Any move forcing citizens to reckon with just one name, then, strikes at the heart of the diversity that makes India’s unity inspiring. And so, even prioritizing one name over the other — let alone doing away with one completely — simply due to political motives, would be a rather selfish move. Perhaps, even an anti-patriotic one.
According to social scientist Catherine Clémentin-Ojha, ‘Bharat’ refers to the “supraregional and subcontinental territory where the Brahmanical system of society prevails,” and is derived from ‘Bharatvarsh,’ going back to the Hindu epic, Mahabharata. This makes ‘Bharat’ more of “a religious and socio-cultural entity, rather than a political or a geographical one.” This suggests that the suspected move to change the country’s name is in furtherance of making the country’s geography sound more “Hinducentric,” as NPR described this trend of renaming a number of cities and towns in a bid do away with colonial markers and Muslim heritages.
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Besides downplaying the country’s diversity, then, a change in the very name of the nation also attacks two values enshrined in the Constitution: secularism and equality. Yet, proving that facts are stranger than fiction, this absurd, dystopian debate rages on — even with the country having arguably bigger problems to deal with than changing its name.
But if a change of name is truly on the cards, there’s little to placate the citizens that the aftermath wouldn’t herald a logistical nightmare. Let alone updating millions of official documents bearing the stamp of the Government of India, everything — from currency notes to government-issued identity documents — might be forced to undergo a facelift. Indian citizens’ passports and voter IDs alone carry the distinction of being issued by the “Republic of India” and the “Election Commission of India,” respectively. One is bound to wonder, then, whether the repercussions of a move so drastic will be as traumatizing as the government’s demonetization move in 2016 that, reportedly, cost 33 citizens their lives. Will there be better planning this time?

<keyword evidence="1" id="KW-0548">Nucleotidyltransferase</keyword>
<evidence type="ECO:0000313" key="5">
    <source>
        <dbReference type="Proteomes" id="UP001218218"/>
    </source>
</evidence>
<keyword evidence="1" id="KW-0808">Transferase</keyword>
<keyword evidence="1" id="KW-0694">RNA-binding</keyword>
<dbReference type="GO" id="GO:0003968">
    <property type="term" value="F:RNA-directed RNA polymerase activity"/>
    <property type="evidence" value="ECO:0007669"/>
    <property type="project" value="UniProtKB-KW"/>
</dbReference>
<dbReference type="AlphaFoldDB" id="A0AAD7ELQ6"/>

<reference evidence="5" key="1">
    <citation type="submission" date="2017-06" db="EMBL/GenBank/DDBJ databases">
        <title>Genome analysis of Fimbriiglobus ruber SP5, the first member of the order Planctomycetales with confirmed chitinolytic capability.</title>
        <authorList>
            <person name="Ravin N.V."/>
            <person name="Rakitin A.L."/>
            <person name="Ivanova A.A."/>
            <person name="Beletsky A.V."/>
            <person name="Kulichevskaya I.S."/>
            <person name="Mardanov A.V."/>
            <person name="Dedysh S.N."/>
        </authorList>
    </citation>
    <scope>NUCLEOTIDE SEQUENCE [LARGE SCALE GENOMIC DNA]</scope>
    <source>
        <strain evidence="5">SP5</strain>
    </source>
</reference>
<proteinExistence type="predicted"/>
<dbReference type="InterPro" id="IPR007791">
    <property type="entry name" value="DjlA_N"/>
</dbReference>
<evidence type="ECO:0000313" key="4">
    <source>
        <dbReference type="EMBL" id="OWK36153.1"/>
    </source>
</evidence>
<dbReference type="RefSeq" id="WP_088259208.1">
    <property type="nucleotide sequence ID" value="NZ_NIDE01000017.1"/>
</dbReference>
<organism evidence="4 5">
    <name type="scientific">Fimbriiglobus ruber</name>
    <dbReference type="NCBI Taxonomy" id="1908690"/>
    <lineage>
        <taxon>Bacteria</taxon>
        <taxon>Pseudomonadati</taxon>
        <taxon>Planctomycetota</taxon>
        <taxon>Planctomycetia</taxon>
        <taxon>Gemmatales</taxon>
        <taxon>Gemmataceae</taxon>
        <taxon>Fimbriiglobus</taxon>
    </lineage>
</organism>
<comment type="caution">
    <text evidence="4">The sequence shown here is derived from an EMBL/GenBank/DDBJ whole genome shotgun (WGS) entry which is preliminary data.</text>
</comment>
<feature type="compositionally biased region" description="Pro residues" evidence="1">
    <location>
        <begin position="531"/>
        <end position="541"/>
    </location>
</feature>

Amid the flurry of questions floating on social media, one, however, is easily answered: will the Constitution allow a change in name? The simple answer is: yes; the process, however, wouldn’t be a simple — or an inexpensive — one. Besides requiring amendments to the Constitution itself, it would also present the massive legislative exercise of renaming laws that refer to the country as ‘India.’ And, as Aman Lekhi — the former Additional Solicitor General of India in the Supreme Court, who also happens to be married to Meenakshi Lekhi, current Minister of State for External Affairs and Culture of India — told FirstPost: “The change is possible but is it necessary?” He added that “there are certain things that should be free of controversy and the name of the country should be highest on that list.”
But, in the end, all said and done, one question still remains: if the country is indeed renamed, can every Indian citizen truly reckon with a change in the terminology of their national identity as swiftly as a parliamentary session might? Or, is a collective, national identity crisis on its way — dooming Indian citizens?